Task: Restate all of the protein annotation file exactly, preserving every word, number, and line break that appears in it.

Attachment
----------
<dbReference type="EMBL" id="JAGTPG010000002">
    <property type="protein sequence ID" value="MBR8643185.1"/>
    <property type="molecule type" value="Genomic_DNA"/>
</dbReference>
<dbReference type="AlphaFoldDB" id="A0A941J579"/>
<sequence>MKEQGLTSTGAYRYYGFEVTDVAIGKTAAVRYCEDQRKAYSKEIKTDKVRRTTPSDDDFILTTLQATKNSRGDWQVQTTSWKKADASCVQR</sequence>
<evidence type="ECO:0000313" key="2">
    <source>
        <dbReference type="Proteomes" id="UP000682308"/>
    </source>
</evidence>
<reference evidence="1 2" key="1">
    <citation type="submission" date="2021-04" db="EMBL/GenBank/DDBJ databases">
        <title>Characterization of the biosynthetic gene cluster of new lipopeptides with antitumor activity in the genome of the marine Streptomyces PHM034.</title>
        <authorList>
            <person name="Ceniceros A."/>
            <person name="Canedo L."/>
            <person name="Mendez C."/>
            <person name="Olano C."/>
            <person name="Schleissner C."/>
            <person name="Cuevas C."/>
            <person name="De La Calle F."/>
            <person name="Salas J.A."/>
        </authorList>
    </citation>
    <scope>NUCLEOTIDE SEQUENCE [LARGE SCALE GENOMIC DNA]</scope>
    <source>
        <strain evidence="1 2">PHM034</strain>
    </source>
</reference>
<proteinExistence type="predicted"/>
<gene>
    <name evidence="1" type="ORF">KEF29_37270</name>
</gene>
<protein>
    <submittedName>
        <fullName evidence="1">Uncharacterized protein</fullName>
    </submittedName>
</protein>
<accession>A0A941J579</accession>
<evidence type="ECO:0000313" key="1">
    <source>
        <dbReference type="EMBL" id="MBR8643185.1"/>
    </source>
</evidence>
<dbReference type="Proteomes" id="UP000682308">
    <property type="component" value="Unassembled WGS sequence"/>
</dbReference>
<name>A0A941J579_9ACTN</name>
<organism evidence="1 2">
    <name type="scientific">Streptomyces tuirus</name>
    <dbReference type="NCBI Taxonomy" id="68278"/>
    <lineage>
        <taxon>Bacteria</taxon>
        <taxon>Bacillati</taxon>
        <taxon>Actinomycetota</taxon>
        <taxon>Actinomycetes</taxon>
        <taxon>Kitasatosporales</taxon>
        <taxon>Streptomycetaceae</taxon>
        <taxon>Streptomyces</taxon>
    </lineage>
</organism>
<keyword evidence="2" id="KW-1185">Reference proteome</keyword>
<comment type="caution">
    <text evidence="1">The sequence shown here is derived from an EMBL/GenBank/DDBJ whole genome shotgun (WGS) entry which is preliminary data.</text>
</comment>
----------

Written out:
<dbReference type="EMBL" id="JAGTPG010000002">
    <property type="protein sequence ID" value="MBR8643185.1"/>
    <property type="molecule type" value="Genomic_DNA"/>
</dbReference>
<dbReference type="AlphaFoldDB" id="A0A941J579"/>
<sequence>MKEQGLTSTGAYRYYGFEVTDVAIGKTAAVRYCEDQRKAYSKEIKTDKVRRTTPSDDDFILTTLQATKNSRGDWQVQTTSWKKADASCVQR</sequence>
<evidence type="ECO:0000313" key="2">
    <source>
        <dbReference type="Proteomes" id="UP000682308"/>
    </source>
</evidence>
<reference evidence="1 2" key="1">
    <citation type="submission" date="2021-04" db="EMBL/GenBank/DDBJ databases">
        <title>Characterization of the biosynthetic gene cluster of new lipopeptides with antitumor activity in the genome of the marine Streptomyces PHM034.</title>
        <authorList>
            <person name="Ceniceros A."/>
            <person name="Canedo L."/>
            <person name="Mendez C."/>
            <person name="Olano C."/>
            <person name="Schleissner C."/>
            <person name="Cuevas C."/>
            <person name="De La Calle F."/>
            <person name="Salas J.A."/>
        </authorList>
    </citation>
    <scope>NUCLEOTIDE SEQUENCE [LARGE SCALE GENOMIC DNA]</scope>
    <source>
        <strain evidence="1 2">PHM034</strain>
    </source>
</reference>
<proteinExistence type="predicted"/>
<gene>
    <name evidence="1" type="ORF">KEF29_37270</name>
</gene>
<protein>
    <submittedName>
        <fullName evidence="1">Uncharacterized protein</fullName>
    </submittedName>
</protein>
<accession>A0A941J579</accession>
<evidence type="ECO:0000313" key="1">
    <source>
        <dbReference type="EMBL" id="MBR8643185.1"/>
    </source>
</evidence>
<dbReference type="Proteomes" id="UP000682308">
    <property type="component" value="Unassembled WGS sequence"/>
</dbReference>
<name>A0A941J579_9ACTN</name>
<organism evidence="1 2">
    <name type="scientific">Streptomyces tuirus</name>
    <dbReference type="NCBI Taxonomy" id="68278"/>
    <lineage>
        <taxon>Bacteria</taxon>
        <taxon>Bacillati</taxon>
        <taxon>Actinomycetota</taxon>
        <taxon>Actinomycetes</taxon>
        <taxon>Kitasatosporales</taxon>
        <taxon>Streptomycetaceae</taxon>
        <taxon>Streptomyces</taxon>
    </lineage>
</organism>
<keyword evidence="2" id="KW-1185">Reference proteome</keyword>
<comment type="caution">
    <text evidence="1">The sequence shown here is derived from an EMBL/GenBank/DDBJ whole genome shotgun (WGS) entry which is preliminary data.</text>
</comment>